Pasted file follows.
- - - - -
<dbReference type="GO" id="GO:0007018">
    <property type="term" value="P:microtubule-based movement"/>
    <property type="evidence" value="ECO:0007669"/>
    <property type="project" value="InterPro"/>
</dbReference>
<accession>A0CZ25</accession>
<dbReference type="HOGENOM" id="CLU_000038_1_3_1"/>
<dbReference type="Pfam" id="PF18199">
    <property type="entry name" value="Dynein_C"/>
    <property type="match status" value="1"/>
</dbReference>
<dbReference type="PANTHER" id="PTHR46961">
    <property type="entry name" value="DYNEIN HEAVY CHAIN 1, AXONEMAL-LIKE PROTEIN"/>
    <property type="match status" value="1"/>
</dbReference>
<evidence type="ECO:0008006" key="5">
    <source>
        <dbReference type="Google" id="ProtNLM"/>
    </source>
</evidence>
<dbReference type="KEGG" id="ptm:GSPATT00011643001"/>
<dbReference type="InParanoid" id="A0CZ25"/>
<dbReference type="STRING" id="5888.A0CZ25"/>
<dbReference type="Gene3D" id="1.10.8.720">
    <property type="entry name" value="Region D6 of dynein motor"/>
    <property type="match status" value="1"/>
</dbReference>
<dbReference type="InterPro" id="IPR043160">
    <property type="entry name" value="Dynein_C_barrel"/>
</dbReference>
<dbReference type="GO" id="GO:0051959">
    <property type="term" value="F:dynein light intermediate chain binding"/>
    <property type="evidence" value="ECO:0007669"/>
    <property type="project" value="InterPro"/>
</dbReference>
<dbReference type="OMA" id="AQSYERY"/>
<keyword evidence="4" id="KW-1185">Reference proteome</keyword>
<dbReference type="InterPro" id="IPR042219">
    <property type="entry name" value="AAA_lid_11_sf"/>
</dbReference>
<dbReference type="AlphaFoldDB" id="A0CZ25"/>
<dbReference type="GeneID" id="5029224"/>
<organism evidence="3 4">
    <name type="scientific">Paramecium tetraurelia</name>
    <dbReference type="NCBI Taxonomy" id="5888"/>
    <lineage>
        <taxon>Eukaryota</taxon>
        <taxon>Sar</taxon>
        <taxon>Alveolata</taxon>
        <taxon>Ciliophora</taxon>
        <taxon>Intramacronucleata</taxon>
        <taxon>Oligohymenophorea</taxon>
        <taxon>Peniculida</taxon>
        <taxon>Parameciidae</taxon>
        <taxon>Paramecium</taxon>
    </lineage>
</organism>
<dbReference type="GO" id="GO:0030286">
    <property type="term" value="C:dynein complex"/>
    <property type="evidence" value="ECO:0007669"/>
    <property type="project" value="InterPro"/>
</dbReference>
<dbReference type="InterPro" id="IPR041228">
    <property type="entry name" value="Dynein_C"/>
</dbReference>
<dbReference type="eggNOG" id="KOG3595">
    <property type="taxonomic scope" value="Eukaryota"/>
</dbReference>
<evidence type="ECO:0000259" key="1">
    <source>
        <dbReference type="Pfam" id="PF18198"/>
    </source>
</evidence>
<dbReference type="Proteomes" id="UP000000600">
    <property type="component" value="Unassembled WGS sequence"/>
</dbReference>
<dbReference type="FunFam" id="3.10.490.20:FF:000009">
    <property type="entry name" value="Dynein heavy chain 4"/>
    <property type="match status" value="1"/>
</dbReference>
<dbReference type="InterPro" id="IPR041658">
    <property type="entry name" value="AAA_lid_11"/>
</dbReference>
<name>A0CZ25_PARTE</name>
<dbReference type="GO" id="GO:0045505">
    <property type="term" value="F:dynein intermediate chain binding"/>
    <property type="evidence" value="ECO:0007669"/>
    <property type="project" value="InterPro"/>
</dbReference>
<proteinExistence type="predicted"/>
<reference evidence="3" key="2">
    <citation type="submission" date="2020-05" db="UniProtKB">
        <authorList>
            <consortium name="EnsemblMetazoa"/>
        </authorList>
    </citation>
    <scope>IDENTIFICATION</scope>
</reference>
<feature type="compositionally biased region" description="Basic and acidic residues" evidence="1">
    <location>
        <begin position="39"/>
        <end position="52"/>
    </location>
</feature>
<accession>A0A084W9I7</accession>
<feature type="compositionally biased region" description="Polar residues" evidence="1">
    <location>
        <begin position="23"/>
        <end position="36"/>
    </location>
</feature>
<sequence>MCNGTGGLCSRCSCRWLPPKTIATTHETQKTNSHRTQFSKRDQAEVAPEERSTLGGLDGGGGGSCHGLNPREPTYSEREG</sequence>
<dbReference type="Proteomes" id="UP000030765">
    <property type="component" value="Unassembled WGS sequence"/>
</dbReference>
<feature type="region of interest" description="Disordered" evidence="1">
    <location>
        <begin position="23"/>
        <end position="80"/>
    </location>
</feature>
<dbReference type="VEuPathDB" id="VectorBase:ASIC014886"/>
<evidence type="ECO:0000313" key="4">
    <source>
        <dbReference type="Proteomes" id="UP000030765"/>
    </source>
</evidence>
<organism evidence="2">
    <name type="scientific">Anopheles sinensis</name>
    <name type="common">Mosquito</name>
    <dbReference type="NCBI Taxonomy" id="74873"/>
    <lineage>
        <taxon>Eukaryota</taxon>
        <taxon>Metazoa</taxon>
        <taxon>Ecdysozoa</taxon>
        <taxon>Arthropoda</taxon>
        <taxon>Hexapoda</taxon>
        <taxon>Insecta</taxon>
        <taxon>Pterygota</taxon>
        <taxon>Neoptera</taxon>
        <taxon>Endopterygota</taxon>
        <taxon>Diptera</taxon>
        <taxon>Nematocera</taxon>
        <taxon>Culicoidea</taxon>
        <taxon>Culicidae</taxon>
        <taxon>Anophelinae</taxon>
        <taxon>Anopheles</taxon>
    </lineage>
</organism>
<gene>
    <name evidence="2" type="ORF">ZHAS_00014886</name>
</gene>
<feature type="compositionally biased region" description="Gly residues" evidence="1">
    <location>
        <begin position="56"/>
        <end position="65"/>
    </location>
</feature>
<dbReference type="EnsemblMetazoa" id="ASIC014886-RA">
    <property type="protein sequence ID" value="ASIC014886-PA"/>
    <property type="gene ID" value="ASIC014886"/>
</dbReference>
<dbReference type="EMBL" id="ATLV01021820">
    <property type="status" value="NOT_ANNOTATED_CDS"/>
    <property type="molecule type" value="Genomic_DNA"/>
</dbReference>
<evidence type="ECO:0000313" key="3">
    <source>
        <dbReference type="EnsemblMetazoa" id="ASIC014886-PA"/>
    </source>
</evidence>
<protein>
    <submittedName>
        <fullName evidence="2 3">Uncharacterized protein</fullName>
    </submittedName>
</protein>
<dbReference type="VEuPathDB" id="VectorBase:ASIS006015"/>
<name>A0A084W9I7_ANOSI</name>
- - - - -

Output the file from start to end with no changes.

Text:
<dbReference type="GO" id="GO:0007018">
    <property type="term" value="P:microtubule-based movement"/>
    <property type="evidence" value="ECO:0007669"/>
    <property type="project" value="InterPro"/>
</dbReference>
<accession>A0CZ25</accession>
<dbReference type="HOGENOM" id="CLU_000038_1_3_1"/>
<dbReference type="Pfam" id="PF18199">
    <property type="entry name" value="Dynein_C"/>
    <property type="match status" value="1"/>
</dbReference>
<dbReference type="PANTHER" id="PTHR46961">
    <property type="entry name" value="DYNEIN HEAVY CHAIN 1, AXONEMAL-LIKE PROTEIN"/>
    <property type="match status" value="1"/>
</dbReference>
<evidence type="ECO:0008006" key="5">
    <source>
        <dbReference type="Google" id="ProtNLM"/>
    </source>
</evidence>
<dbReference type="KEGG" id="ptm:GSPATT00011643001"/>
<dbReference type="InParanoid" id="A0CZ25"/>
<dbReference type="STRING" id="5888.A0CZ25"/>
<dbReference type="Gene3D" id="1.10.8.720">
    <property type="entry name" value="Region D6 of dynein motor"/>
    <property type="match status" value="1"/>
</dbReference>
<dbReference type="InterPro" id="IPR043160">
    <property type="entry name" value="Dynein_C_barrel"/>
</dbReference>
<dbReference type="GO" id="GO:0051959">
    <property type="term" value="F:dynein light intermediate chain binding"/>
    <property type="evidence" value="ECO:0007669"/>
    <property type="project" value="InterPro"/>
</dbReference>
<dbReference type="OMA" id="AQSYERY"/>
<keyword evidence="4" id="KW-1185">Reference proteome</keyword>
<dbReference type="InterPro" id="IPR042219">
    <property type="entry name" value="AAA_lid_11_sf"/>
</dbReference>
<dbReference type="AlphaFoldDB" id="A0CZ25"/>
<dbReference type="GeneID" id="5029224"/>
<organism evidence="3 4">
    <name type="scientific">Paramecium tetraurelia</name>
    <dbReference type="NCBI Taxonomy" id="5888"/>
    <lineage>
        <taxon>Eukaryota</taxon>
        <taxon>Sar</taxon>
        <taxon>Alveolata</taxon>
        <taxon>Ciliophora</taxon>
        <taxon>Intramacronucleata</taxon>
        <taxon>Oligohymenophorea</taxon>
        <taxon>Peniculida</taxon>
        <taxon>Parameciidae</taxon>
        <taxon>Paramecium</taxon>
    </lineage>
</organism>
<dbReference type="GO" id="GO:0030286">
    <property type="term" value="C:dynein complex"/>
    <property type="evidence" value="ECO:0007669"/>
    <property type="project" value="InterPro"/>
</dbReference>
<dbReference type="InterPro" id="IPR041228">
    <property type="entry name" value="Dynein_C"/>
</dbReference>
<dbReference type="eggNOG" id="KOG3595">
    <property type="taxonomic scope" value="Eukaryota"/>
</dbReference>
<evidence type="ECO:0000259" key="1">
    <source>
        <dbReference type="Pfam" id="PF18198"/>
    </source>
</evidence>
<dbReference type="Proteomes" id="UP000000600">
    <property type="component" value="Unassembled WGS sequence"/>
</dbReference>
<dbReference type="FunFam" id="3.10.490.20:FF:000009">
    <property type="entry name" value="Dynein heavy chain 4"/>
    <property type="match status" value="1"/>
</dbReference>
<dbReference type="InterPro" id="IPR041658">
    <property type="entry name" value="AAA_lid_11"/>
</dbReference>
<name>A0CZ25_PARTE</name>
<dbReference type="GO" id="GO:0045505">
    <property type="term" value="F:dynein intermediate chain binding"/>
    <property type="evidence" value="ECO:0007669"/>
    <property type="project" value="InterPro"/>
</dbReference>
<proteinExistence type="predicted"/>
<reference evidence="3" key="2">
    <citation type="submission" date="2020-05" db="UniProtKB">
        <authorList>
            <consortium name="EnsemblMetazoa"/>
        </authorList>
    </citation>
    <scope>IDENTIFICATION</scope>
</reference>
<feature type="compositionally biased region" description="Basic and acidic residues" evidence="1">
    <location>
        <begin position="39"/>
        <end position="52"/>
    </location>
</feature>
<accession>A0A084W9I7</accession>
<feature type="compositionally biased region" description="Polar residues" evidence="1">
    <location>
        <begin position="23"/>
        <end position="36"/>
    </location>
</feature>
<sequence>MCNGTGGLCSRCSCRWLPPKTIATTHETQKTNSHRTQFSKRDQAEVAPEERSTLGGLDGGGGGSCHGLNPREPTYSEREG</sequence>
<dbReference type="Proteomes" id="UP000030765">
    <property type="component" value="Unassembled WGS sequence"/>
</dbReference>
<feature type="region of interest" description="Disordered" evidence="1">
    <location>
        <begin position="23"/>
        <end position="80"/>
    </location>
</feature>
<dbReference type="VEuPathDB" id="VectorBase:ASIC014886"/>
<evidence type="ECO:0000313" key="4">
    <source>
        <dbReference type="Proteomes" id="UP000030765"/>
    </source>
</evidence>
<organism evidence="2">
    <name type="scientific">Anopheles sinensis</name>
    <name type="common">Mosquito</name>
    <dbReference type="NCBI Taxonomy" id="74873"/>
    <lineage>
        <taxon>Eukaryota</taxon>
        <taxon>Metazoa</taxon>
        <taxon>Ecdysozoa</taxon>
        <taxon>Arthropoda</taxon>
        <taxon>Hexapoda</taxon>
        <taxon>Insecta</taxon>
        <taxon>Pterygota</taxon>
        <taxon>Neoptera</taxon>
        <taxon>Endopterygota</taxon>
        <taxon>Diptera</taxon>
        <taxon>Nematocera</taxon>
        <taxon>Culicoidea</taxon>
        <taxon>Culicidae</taxon>
        <taxon>Anophelinae</taxon>
        <taxon>Anopheles</taxon>
    </lineage>
</organism>
<gene>
    <name evidence="2" type="ORF">ZHAS_00014886</name>
</gene>
<feature type="compositionally biased region" description="Gly residues" evidence="1">
    <location>
        <begin position="56"/>
        <end position="65"/>
    </location>
</feature>
<dbReference type="EnsemblMetazoa" id="ASIC014886-RA">
    <property type="protein sequence ID" value="ASIC014886-PA"/>
    <property type="gene ID" value="ASIC014886"/>
</dbReference>
<dbReference type="EMBL" id="ATLV01021820">
    <property type="status" value="NOT_ANNOTATED_CDS"/>
    <property type="molecule type" value="Genomic_DNA"/>
</dbReference>
<evidence type="ECO:0000313" key="3">
    <source>
        <dbReference type="EnsemblMetazoa" id="ASIC014886-PA"/>
    </source>
</evidence>
<protein>
    <submittedName>
        <fullName evidence="2 3">Uncharacterized protein</fullName>
    </submittedName>
</protein>
<dbReference type="VEuPathDB" id="VectorBase:ASIS006015"/>
<name>A0A084W9I7_ANOSI</name>